Nuclear Medicine uses a small amount of radioactive matter (tracer) and a special camera to form images. This procedure is used to visualize the structure and function of an organ tissue, bone or system of the body.
For the benefits and risks of a specific nuclear medicine procedure, how to prepare, and more, select one of the services below.
A nuclear medicine scan is a type of imaging that uses small amounts of radioactive material to diagnose a variety of diseases, including many types of cancers, heart disease and certain other abnormalities within the body. The radioactive material is either injected into a vein, swallowed or inhaled as a gas and eventually accumulates in the organ or area of the body to be examined.
Once absorbed by your body, images are produced offering details on both the structure and function of organs and tissues.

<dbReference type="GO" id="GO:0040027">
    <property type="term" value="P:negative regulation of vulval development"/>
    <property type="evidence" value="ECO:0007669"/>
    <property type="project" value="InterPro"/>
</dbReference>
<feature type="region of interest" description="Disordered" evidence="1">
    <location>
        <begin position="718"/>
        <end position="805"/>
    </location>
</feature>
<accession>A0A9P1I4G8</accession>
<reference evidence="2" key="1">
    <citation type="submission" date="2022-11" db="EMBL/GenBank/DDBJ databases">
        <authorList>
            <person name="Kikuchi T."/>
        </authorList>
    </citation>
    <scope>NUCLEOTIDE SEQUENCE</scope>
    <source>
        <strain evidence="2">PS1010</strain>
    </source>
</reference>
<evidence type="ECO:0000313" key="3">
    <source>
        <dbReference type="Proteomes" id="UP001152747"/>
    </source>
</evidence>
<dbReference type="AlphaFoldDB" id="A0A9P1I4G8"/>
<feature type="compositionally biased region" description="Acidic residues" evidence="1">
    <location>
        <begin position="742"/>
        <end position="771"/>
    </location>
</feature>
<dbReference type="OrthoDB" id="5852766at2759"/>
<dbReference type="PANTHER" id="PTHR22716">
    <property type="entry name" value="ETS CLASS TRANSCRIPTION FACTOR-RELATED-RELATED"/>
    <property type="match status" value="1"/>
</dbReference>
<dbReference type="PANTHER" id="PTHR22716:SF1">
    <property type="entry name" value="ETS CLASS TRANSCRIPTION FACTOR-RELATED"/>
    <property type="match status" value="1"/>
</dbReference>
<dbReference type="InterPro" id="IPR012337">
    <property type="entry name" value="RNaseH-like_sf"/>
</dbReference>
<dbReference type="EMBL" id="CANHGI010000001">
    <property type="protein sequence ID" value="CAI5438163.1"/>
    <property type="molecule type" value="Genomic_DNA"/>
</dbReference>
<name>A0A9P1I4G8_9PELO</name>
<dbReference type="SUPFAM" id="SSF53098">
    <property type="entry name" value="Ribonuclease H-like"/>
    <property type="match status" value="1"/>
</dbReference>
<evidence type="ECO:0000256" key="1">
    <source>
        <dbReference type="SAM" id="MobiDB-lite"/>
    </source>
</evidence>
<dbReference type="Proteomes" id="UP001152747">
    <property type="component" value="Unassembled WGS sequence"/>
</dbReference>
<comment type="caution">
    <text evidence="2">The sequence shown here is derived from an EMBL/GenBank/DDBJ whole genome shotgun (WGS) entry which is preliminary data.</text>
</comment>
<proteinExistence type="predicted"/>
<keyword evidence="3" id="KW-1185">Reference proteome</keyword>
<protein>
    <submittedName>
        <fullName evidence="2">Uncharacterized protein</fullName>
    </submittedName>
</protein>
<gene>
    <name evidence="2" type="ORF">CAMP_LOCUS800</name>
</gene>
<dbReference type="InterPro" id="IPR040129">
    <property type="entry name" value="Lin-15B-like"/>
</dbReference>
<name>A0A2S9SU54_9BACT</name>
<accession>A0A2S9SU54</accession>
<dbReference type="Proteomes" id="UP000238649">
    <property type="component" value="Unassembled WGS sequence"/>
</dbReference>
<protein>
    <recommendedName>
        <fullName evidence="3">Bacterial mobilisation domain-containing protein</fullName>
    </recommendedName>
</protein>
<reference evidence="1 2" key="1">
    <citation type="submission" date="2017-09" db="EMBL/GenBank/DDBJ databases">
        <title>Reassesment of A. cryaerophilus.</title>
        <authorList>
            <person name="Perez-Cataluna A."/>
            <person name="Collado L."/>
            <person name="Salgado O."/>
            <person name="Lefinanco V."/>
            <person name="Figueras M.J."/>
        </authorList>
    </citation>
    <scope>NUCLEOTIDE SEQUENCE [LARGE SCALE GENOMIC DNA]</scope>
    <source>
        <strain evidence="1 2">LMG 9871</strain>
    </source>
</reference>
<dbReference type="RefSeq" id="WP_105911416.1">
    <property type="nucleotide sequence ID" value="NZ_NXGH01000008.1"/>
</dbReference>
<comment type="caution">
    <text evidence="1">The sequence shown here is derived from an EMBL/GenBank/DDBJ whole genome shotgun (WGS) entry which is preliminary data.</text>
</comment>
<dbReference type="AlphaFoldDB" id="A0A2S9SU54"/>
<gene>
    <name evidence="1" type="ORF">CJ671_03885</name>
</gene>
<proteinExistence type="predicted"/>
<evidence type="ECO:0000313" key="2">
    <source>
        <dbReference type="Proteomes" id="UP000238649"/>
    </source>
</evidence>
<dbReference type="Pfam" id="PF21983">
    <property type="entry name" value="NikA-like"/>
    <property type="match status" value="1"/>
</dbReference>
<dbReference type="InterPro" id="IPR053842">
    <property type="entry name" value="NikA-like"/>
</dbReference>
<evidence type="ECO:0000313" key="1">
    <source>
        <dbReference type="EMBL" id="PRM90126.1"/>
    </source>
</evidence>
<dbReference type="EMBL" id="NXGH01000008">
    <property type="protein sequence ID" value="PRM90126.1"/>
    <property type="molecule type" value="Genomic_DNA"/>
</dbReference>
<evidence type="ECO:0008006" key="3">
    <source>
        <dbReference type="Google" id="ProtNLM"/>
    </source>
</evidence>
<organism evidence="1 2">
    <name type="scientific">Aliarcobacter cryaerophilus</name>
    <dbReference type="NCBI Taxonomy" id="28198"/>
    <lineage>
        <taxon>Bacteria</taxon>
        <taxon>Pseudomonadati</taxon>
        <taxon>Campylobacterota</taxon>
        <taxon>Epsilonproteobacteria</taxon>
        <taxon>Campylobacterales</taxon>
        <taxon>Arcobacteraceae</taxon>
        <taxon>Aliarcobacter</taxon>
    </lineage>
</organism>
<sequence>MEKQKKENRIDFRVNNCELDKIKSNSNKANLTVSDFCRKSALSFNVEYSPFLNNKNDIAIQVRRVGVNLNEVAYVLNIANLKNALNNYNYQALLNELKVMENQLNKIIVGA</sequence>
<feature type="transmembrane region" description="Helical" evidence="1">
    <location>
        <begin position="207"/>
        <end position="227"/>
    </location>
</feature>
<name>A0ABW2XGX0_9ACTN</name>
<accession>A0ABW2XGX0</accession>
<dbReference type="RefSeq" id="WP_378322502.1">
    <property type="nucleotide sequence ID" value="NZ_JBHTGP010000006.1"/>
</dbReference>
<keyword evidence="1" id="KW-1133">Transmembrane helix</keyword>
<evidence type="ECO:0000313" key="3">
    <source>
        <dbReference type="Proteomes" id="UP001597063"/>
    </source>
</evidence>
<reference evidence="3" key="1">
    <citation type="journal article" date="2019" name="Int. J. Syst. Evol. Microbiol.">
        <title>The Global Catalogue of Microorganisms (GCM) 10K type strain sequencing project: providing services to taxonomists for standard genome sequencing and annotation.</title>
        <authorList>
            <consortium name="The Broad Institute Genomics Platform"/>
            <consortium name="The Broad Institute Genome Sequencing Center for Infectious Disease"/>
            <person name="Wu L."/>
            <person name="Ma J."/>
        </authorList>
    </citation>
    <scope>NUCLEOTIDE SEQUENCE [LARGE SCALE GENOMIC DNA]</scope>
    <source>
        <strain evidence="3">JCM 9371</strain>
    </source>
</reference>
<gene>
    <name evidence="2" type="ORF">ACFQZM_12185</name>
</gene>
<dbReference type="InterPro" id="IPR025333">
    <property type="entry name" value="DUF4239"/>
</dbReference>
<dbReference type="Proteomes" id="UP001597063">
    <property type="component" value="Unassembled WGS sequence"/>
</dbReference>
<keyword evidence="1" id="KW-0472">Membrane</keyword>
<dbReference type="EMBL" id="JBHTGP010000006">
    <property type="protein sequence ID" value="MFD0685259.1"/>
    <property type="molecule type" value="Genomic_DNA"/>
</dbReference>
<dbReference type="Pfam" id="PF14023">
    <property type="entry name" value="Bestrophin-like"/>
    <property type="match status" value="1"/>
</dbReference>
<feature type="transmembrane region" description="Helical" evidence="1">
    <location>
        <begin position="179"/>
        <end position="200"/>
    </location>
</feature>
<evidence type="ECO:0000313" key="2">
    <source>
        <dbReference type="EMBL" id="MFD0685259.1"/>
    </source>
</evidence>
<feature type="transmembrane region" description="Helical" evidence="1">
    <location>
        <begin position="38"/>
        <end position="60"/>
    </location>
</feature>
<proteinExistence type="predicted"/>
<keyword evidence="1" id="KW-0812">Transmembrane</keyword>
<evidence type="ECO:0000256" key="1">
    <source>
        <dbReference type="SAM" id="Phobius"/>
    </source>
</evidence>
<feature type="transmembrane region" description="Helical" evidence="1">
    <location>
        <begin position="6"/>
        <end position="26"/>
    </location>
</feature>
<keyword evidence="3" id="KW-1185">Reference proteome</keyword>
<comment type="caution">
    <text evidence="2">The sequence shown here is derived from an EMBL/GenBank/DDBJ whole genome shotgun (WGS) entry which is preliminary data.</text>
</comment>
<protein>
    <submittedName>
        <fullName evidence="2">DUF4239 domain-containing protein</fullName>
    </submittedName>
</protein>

The heart, lungs, thyroid, gallbladder, liver and bones are frequently imaged in the nuclear medicine suite.
You will need to wait a few minutes, hours or even a few days before having your scan. This allows the tracer to concentrate in the part of your body being studied.
- Follow any special diet or medication instructions provided by our office to ensure a quality imaging exam. To avoid delays or cancellation of your exam follow the instructions given for your specific scan.
- Have information about your health history including any allergies, medications, vitamins and herbal supplements you take.
Be aware that once you have been given the radioactive material that it can take anywhere from several seconds to several days to travel through your body and accumulate in the area to be studied. As a result, imaging may be done immediately, a few hours later or even several days after you have received the radioactive material.
Let your technologists know if you:
- Are pregnant, possibly pregnant, or breast feeding
- Have had a recent nuclear medicine scan
- Have had a recent barium study or an x-ray using contrast
- Have any fractures or artificial joints
- Have any allergies
- Any medications, vitamins and herbal supplements that you take.
- Any recent illnesses or other medical conditions.